Those who work in the U.S. travel industry hailed the immigration reform bill, which passed the Senate Judiciary Committee by a bipartisan 13-to-5 vote Tuesday night, as a decisive step toward improving travel into and out of the country. Roger Dow, president and CEO of the U.S. Travel Association, said the bill included important travel-related measures that would help increase international travel to the U.S. and boost the economy.
“We commend members of the Senate Judiciary Committee for approving an immigration overhaul package that recognizes the importance of travel on U.S. economic growth and job creation,” Dow stated. “The travel-related measures included in the Committee-passed bill will help travel continue to lead as America’s number one services export and to serve as a vital source of jobs and economic activity.”
Dow specifically praised Senators Patrick Leahy, D-Vt.; Charles Schumer, D-N.Y.; Amy Klobuchar, D-Mont.; Mike Lee, R-Utah; Mazie Hirono, D-Hawaii; and Orrin Hatch, R-Utah, for their leadership on the bill. Highlights for the travel industry, according to U.S. Travel, include an expansion of the Visa Waiver Program to new areas like Hong Kong and an expansion of the Global Entry program, which allows preapproved low-risk international travelers to utilize an expedited clearance process. The committee-approved immigration legislation also included measures to hire 3,500 new officers to support U.S. Customs and Border Protection and incorporated a requirement to reduce visa wait times and test secure videoconferencing for visa interviews.
One measure that was more controversial was biometric exit tracking, which the Department of Homeland Security would implement at America’s 10 busiest airports within two years of enactment of the legislation. The tracking program, which would expand to the nation’s 30 busiest airports in six years, would see foreign visa holders fingerprinted when they exit the United States. It was a big sticking point for the Republicans behind the bill who believe biometric tracking would help better monitor visa overstays, which account for an estimated 40 percent of the United States’ undocumented population. Major airlines, however, oppose the system and have fought its implementation in the past.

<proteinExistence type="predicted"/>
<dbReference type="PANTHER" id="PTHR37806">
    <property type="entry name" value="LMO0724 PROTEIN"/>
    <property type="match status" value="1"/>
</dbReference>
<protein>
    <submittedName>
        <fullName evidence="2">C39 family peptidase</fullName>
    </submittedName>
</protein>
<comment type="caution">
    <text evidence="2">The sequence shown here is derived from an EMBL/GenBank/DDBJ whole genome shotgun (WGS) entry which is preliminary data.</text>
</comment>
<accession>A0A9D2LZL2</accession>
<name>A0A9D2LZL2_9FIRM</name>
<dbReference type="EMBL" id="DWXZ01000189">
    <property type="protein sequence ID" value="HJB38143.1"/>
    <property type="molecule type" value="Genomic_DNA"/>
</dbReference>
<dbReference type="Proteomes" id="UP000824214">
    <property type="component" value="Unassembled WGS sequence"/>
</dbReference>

“Current law requires DHS to implement a biometric exit tracking system, but technical and logistical challenges, along with inadequate funding, have postponed its implementation,” Dow noted. “Given DHS’s progress on strengthening exit tracking using biographical information, U.S. Travel urges Congress to carefully consider both the scale of the investment required as well as the technical and logistical hurdles that must be crossed to effectively implement biometric exit tracking at leading U.S. gateway airports.”
This measure, like the others, will go to the Senate floor next month for what is likely to be a grand showdown on immigration reform.
Mark Johanson is the travel editor at the International Business Times. He has traveled to and written about more than 30 nations and territories on every continent except...